Tim Terry (Active) A graduate of Clinton High School and Indiana State University (bachelor’s and masters), Terry has been a baseball coach for 43 years — 41 as head coach — with 620 wins and eight sectionals. His teams have won 20 or more games 10 times and he has been a conference Coach of the Year on nine occasions. He has twice been a District Coach of the Year, served as an IHSBCA All-Star coach twice and coaches several All-Staters and All-Stars. He’s been on many IHSBCA committees. Terry played football, basketball and baseball at Clinton and baseball and Indiana State before an injury sidelined him. He was a South Vermillion High School assistant in 1979 and 1981 and Turkey Run High School head coach in 1980. He became SVHS head coach in 1982. He has also coached many Little League, Pony League, Babe Ruth and travel ball teams. He’s been a varsity football coach for three years and girls basketball coach of 34. In three sports, he has 922 victories. Terry was an Industrial Arts and Physical Education teacher and has been South Vermillion athletic director for the past six years. Tim and wife Kim (an SVHS Science teacher) have four boys (T.J., 26, Carlton, 22, Cooper, 21, and Easton, 16).
Doug Greenlee (Retired) A graduate of South Putnam High School, Indiana State University (bachelor’s) and Ball State University (masters), Greenlee won 503 games in a 28-year span, including 25 at Kankakee Valley High School with three sectionals, two regionals and seven conference championships. He was the 2013 IHSBCA North All-Star head coach and coached nine All-Stars and numerous future collegiate players. His Kankakee Valley teams were ranked No. 1 on three occasions. Greenlee has served on several IHSBCA committees and been an athletic director of 16 years at four different schools. He officiated baseball for more than 25 years and worked four State Finals.
Dave Ginder (Active) A graduate of Carroll High School and Anderson University, Ginder is 400-142 in 19 seasons as Carroll head coach with seven Northeast Hoosier Conference, 10 sectional, four regional, two semistate and two state crowns (2010 and 2011). He was the State Coach of the Year in 2010 and 2011, NHC Coach of the Year in 2003, 2011 and 2013 and a District Coach of the Year in 2007, 2010 and 2001. Ginder is an active IHSBCA member, having served as an All-Star coach in 2011 and many years as a member of the 4A poll panel. He has also been involved in many local baseball camps and clinics and is member of the American Baseball Coaches Association and Northeast Indiana Baseball Association. Dave and wife Kristen reside in Fort Wayne and have three children (Langston, 22, Dresden, 20, and Jantzen, 17). Dave teaches mat at Carroll High School and Kristen is a Registered Nurse at Parkview.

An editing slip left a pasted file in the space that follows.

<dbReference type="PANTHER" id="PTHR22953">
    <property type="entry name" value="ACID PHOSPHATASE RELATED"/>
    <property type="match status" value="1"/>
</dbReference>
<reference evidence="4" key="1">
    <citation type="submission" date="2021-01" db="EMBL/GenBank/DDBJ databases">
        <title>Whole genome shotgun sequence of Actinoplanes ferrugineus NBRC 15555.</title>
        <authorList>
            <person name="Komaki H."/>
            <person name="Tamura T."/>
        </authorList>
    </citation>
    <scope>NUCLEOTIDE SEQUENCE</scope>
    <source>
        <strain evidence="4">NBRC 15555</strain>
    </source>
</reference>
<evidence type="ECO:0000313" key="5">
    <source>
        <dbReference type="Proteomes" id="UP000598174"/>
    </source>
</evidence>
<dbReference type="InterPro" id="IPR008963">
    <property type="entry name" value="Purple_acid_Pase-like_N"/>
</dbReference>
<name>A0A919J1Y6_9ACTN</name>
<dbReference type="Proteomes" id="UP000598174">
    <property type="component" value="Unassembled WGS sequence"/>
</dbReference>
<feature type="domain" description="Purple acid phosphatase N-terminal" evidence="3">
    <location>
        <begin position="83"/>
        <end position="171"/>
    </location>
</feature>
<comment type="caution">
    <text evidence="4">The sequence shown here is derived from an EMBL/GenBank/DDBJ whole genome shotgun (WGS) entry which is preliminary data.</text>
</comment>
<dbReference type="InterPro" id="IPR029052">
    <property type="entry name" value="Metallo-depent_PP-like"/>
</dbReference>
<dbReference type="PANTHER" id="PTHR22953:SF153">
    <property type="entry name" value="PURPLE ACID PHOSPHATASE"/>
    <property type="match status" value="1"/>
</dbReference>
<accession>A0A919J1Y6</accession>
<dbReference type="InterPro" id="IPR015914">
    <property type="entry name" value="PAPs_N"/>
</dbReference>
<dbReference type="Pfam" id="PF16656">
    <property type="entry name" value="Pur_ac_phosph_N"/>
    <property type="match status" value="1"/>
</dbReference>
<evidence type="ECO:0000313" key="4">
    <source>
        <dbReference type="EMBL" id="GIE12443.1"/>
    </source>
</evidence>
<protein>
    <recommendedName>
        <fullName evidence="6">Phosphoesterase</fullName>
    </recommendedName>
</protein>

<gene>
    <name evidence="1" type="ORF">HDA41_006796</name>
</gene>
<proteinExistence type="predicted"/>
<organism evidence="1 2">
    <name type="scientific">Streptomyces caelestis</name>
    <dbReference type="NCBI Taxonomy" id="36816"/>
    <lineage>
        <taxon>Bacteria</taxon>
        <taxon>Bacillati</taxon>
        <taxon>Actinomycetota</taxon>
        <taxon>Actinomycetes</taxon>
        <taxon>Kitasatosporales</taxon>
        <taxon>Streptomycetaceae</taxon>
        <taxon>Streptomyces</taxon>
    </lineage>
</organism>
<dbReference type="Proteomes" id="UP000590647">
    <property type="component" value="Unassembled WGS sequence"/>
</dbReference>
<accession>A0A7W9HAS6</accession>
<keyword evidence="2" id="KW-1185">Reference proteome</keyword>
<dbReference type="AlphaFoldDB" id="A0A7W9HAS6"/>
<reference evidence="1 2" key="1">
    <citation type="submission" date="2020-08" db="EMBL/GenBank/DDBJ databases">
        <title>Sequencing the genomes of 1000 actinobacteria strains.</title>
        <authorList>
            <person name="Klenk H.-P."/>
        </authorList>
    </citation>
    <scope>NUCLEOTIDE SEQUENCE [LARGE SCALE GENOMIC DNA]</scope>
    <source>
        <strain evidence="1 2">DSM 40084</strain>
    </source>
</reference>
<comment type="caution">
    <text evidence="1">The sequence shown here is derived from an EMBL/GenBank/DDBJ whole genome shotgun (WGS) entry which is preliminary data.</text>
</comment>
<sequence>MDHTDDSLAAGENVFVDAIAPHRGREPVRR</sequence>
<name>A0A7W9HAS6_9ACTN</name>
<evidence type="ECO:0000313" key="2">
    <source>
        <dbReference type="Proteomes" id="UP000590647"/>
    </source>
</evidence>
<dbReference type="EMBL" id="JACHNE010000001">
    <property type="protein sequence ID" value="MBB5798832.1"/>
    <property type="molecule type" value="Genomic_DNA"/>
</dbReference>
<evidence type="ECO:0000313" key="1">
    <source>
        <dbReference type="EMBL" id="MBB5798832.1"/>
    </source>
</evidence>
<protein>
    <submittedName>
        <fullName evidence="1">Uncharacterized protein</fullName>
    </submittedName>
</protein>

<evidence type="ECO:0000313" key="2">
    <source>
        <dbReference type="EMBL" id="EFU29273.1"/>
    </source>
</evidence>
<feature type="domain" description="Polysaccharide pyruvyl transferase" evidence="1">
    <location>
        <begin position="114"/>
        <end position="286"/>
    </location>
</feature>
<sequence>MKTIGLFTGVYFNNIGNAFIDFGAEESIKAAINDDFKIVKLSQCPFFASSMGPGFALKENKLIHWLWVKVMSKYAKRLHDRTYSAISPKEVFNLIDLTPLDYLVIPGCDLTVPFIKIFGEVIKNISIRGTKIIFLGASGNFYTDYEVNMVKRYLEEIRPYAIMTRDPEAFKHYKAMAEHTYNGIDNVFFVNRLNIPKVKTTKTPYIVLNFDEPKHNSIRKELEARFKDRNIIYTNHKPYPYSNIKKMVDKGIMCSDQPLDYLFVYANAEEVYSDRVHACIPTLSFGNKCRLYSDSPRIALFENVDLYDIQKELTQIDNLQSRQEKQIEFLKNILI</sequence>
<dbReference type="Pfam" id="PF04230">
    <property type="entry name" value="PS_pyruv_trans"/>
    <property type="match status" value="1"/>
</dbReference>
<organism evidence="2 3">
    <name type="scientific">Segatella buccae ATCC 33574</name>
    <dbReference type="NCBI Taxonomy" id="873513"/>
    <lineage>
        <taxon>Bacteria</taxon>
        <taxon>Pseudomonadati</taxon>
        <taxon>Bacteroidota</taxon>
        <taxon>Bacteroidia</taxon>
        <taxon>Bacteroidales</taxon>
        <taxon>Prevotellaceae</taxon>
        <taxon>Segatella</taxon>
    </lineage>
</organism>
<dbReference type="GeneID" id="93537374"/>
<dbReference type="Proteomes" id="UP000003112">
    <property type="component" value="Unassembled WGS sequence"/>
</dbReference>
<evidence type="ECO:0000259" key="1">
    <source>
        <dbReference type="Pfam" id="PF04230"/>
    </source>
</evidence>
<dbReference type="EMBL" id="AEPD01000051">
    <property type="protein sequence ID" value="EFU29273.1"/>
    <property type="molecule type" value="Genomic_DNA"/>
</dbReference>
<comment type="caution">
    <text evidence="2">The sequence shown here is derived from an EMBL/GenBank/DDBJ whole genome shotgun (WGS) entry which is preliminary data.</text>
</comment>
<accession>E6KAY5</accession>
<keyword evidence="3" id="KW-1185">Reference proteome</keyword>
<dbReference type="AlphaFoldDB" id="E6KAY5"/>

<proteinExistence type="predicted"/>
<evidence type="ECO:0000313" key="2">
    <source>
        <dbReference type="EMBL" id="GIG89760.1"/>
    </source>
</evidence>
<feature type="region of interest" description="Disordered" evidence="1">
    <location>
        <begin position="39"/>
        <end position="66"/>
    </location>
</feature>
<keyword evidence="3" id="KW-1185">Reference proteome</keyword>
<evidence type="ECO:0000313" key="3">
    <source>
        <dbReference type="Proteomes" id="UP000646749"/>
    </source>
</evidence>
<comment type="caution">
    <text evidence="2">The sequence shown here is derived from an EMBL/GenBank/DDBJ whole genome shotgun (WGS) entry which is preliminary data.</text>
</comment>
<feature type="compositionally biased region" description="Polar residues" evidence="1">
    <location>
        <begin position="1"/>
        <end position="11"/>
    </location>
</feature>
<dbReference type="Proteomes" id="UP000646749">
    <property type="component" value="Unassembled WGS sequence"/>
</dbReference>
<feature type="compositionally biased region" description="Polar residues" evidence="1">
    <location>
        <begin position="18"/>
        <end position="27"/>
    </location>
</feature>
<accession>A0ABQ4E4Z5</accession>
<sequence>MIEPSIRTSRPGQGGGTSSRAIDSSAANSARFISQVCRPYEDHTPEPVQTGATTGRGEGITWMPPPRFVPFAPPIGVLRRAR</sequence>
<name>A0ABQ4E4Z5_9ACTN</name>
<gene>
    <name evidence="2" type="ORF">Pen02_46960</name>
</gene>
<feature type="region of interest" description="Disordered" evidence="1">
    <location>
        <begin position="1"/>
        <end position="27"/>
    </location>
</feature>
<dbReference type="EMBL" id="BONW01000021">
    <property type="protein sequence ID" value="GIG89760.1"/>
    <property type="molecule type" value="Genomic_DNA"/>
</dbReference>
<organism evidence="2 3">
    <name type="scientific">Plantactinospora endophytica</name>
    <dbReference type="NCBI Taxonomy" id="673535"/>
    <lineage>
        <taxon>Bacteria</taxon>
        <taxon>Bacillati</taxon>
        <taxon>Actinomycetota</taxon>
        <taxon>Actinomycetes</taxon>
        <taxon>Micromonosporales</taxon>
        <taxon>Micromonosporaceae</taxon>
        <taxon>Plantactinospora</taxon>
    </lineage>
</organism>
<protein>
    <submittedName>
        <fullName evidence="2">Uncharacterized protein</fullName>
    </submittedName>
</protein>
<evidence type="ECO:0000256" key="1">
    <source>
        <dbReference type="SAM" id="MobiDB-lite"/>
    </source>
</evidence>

Players Wallace Johnson (Retired) A graduate of Gary Roosevelt High School (1975) and Indiana State University (1979), Wallace played for legendary coach Bob Warn at ISU and was co-captain on the Sycamores’ first Missouri Valley Conference championship team and first NCAA Tournament team. Johnson led the nation in hitting (.502) that season and hit .422 for his college career. He was inducted into the ISU Hall of Fame in 1985. Drafted in 1979 by the Montreal Expos, Johnson was a Florida State League MVP and helped Denver (1981) and Indianapolis (1986) and Triple-A championships. He made his MLB debut with the Expos in 1981 and became the team’s all-time leader in pinch hits (86). For his big league career, Johnson hit .255 with five home runs and 59 runs batted in over 428 games. After his playing career, he was third base coach for the Chicago White Sox for five seasons.
Jamey Carroll (Retired) A graduate of Castle High School (1992) and the University of Evansville (1996), Carroll played for Dave Sensenbrenner in high school and Jim Brownlee in college. He was an All-American in 1996 and Caroll’s name is in the UE record book 27 times. Drafted by the Montreal Expos in the 14th round, he went on to a 12-year big league career with the Montreal Expos/Washington Nationals, Colorado Rockies, Cleveland Indians, Los Angeles Dodgers, Minnesota Twins and Kansas City Royals. Carroll posted a 16.6 WAR WITH 1,000 hits, 13 homers, a .272 average, 580 runs, 265 RBIs, 74 stolen bases, .349 on-base percentage and .687 OPS (on-base plus slugging). He led National League second basemen in fielding percentage in 2006 and plated Matt Hollday with a sacrifice fly in a 2007 NL Wild Card Game. Jamey and wife Kim have 11-year-old twins (Cole and Mackenzie). He works in the Pittsburgh Pirates front office.